Wolf Numbers Up Across Most of Northern Rockies Except Montana

Minimum of 1,783 wolves in more than 300 packs roamed the six-state region at the end of last year

By MATTHEW BROWN, Associated Press

BILLINGS — Gray wolf numbers rose across most of the Northern Rockies last year but dropped in Montana after a concerted effort by officials there to drive down the population and curb livestock attacks.

The U.S. Fish and Wildlife Service reported Friday that a minimum of 1,783 wolves in more than 300 packs roamed the six-state region at the end of last year.

That marks a 5 percent increase from 2013 and continues the dramatic expansion of the predator’s population since wolves were reintroduced to parts of Wyoming and Idaho in the mid-1990s.

It also further bolsters claims by state officials that the animals can be managed effectively through hunting and trapping — without putting them back on the endangered species list.

Wolves were widely exterminated early last century across most of the Lower 48 states.

Wildlife advocates had warned of a quick decline in wolf numbers when federal protections were lifted in 2011; that hasn’t happened.

In 2014, four states had tallied more wolves than in the prior year. The Fish and Wildlife Service said it counted at least 333 wolves in Wyoming, 770 in Idaho, 70 in eastern Oregon and 56 in eastern Washington.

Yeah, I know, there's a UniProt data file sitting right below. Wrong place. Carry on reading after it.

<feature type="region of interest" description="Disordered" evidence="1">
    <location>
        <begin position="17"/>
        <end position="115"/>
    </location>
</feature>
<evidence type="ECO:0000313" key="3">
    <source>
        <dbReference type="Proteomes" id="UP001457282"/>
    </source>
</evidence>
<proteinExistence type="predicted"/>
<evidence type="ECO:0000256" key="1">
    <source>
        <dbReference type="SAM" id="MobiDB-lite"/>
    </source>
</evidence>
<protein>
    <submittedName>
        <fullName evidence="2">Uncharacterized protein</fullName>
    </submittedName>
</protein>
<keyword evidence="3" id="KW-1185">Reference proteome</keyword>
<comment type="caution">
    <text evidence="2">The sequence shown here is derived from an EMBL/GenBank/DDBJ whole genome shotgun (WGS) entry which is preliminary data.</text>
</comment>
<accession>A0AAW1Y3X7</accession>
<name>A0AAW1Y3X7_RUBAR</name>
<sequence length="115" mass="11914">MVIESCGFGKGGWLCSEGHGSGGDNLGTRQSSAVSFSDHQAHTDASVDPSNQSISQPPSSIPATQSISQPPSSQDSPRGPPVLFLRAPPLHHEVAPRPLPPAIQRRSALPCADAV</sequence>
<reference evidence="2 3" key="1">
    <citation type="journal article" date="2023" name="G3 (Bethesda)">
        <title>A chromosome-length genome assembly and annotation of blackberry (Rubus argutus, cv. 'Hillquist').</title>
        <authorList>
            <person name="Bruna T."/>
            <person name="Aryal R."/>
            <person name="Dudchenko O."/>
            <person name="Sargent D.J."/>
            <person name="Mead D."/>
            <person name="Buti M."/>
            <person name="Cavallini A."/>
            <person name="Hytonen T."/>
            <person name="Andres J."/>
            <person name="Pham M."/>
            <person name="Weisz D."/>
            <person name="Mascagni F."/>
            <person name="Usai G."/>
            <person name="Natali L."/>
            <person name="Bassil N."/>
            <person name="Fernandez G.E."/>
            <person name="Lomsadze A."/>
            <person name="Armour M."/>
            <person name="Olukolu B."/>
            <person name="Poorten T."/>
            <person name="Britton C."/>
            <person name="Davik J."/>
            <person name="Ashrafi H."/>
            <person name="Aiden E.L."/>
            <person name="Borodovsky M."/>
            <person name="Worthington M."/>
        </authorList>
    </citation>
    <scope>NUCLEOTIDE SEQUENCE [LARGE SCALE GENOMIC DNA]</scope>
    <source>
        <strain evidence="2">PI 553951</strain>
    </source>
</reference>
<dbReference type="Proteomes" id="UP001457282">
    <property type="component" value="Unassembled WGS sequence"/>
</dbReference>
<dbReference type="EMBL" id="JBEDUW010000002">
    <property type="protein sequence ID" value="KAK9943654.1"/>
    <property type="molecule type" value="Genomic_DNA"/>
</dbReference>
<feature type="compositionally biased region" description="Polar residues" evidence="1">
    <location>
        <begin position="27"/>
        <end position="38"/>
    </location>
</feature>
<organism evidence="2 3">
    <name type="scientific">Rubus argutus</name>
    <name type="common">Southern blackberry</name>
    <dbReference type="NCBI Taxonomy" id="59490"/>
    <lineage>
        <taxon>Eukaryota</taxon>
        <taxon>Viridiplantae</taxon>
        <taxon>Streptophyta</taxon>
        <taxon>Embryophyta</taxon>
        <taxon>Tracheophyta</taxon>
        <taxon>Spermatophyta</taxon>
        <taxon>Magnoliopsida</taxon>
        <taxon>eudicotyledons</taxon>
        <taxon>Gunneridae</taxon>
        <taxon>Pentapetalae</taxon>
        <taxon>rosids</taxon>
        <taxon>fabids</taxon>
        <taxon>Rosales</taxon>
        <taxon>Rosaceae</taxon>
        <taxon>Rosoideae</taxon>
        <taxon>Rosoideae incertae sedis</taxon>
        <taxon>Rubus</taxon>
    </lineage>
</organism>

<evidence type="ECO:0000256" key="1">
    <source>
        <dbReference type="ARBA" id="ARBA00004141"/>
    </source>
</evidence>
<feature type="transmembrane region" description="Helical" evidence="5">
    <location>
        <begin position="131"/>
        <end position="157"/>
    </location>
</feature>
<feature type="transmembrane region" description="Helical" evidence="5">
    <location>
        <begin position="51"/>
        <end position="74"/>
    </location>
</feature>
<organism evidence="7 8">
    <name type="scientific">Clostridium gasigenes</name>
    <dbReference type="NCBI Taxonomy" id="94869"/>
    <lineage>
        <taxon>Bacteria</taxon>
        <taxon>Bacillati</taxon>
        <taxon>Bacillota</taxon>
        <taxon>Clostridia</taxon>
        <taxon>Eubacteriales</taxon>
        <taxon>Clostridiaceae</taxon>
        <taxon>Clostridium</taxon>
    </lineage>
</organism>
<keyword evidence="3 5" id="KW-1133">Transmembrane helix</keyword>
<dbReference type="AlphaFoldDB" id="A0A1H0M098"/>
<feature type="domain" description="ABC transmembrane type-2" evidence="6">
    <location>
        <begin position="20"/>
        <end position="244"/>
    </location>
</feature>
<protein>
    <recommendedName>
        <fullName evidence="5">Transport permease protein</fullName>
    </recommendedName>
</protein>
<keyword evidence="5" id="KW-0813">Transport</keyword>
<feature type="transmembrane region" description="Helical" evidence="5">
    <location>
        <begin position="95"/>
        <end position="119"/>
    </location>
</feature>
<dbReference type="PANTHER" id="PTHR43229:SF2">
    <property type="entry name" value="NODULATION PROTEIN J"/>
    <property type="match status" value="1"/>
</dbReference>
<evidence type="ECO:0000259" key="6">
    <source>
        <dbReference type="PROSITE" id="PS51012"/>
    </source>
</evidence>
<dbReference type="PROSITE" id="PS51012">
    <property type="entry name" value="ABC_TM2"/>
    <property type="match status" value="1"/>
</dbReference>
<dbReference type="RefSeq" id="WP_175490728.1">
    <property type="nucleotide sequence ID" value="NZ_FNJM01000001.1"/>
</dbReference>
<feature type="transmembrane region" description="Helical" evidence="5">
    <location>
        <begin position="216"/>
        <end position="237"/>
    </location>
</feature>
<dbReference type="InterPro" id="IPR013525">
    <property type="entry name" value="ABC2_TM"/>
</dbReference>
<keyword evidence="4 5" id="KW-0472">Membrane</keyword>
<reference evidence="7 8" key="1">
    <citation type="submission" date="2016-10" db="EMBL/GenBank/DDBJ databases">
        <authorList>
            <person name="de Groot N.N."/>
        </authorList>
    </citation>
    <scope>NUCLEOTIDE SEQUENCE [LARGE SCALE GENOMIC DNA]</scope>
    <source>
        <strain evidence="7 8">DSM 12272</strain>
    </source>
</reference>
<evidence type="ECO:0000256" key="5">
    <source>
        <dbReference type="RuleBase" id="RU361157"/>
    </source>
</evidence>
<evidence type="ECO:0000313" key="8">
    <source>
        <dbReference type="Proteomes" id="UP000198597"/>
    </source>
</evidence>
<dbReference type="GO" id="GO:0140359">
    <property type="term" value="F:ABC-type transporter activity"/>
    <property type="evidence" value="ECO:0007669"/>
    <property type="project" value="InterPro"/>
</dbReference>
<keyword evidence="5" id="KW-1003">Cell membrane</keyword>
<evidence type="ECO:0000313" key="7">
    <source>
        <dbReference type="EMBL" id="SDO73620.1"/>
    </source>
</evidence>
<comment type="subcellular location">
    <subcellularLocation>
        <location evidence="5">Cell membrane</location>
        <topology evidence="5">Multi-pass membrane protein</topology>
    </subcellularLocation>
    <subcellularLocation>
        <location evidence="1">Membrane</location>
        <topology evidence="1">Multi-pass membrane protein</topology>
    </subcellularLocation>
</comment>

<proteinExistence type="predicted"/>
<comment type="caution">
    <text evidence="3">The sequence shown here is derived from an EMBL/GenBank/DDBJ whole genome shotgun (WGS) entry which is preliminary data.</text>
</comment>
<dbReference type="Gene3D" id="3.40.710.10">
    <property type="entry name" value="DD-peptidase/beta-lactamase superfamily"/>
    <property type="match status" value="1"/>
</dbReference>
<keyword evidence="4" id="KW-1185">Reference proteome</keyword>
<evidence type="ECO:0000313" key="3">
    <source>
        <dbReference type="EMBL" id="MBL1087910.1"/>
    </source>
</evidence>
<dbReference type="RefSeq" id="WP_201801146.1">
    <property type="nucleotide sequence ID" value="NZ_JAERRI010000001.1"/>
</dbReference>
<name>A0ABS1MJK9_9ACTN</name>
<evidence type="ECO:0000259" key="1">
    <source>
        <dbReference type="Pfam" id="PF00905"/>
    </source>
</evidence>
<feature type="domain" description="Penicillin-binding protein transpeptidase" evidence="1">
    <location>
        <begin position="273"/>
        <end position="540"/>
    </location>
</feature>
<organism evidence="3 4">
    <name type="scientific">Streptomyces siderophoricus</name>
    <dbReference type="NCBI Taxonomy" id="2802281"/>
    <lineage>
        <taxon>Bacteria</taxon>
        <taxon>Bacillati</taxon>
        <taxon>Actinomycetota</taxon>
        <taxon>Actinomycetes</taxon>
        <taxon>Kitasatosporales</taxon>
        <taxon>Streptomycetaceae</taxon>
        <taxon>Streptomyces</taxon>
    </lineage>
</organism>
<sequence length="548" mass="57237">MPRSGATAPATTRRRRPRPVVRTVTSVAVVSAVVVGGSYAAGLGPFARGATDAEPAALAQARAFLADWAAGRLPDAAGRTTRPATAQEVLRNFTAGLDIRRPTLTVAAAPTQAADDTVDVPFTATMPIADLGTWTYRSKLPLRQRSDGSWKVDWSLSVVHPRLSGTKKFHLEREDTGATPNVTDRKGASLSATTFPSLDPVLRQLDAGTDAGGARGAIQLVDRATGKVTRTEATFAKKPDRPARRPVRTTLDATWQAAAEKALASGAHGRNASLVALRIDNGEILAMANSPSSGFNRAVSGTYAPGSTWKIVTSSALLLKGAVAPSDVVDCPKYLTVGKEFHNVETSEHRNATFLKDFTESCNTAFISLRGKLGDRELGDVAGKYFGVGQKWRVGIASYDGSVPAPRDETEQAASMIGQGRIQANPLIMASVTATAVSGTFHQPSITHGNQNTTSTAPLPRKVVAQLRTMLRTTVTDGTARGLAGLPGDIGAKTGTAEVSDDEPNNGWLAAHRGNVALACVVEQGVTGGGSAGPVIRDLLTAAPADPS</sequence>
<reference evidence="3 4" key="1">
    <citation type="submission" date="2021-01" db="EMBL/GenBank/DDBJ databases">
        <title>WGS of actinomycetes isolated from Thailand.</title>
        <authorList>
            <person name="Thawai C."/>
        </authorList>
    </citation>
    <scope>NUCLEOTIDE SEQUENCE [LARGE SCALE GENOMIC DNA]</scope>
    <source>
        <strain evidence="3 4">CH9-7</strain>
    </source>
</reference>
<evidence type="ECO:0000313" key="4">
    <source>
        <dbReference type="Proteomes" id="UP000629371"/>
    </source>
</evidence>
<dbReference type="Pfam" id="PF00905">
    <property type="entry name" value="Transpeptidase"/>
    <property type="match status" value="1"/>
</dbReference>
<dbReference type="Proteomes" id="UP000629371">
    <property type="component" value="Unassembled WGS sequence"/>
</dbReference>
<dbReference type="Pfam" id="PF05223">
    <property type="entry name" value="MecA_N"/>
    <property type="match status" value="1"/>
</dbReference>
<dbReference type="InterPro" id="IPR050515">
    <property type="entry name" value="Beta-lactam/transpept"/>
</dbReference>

The number of wolves in Montana dipped 12 percent to at least 554 animals.

No wolves were counted in Utah.

Montana Fish, Wildlife and Parks reported that livestock attacks by the predators dropped to their lowest level since 2008.

Montana officials estimate the actual number of wolves to be 27 percent to 37 percent higher than the minimum count. That equates to more than 700 wolves statewide.

Hunters and trappers have killed more than 400 wolves in Idaho and Montana during the 2014-2015 season.

Across the six states, at least 161 wolves were killed in 2014 in response to livestock attacks, primarily by state and federal wildlife agents.

Only six of the animals were killed by landowners under a new Montana law that allows up to 100 wolves to be killed annually if they are considered a potential threat to livestock or humans. The law had been criticized by wildlife advocates as the equivalent of a year-round hunting season.

Wyoming’s gray wolf hunt was suspended this winter after a federal judge restored endangered species protections for the animals in the state last fall.

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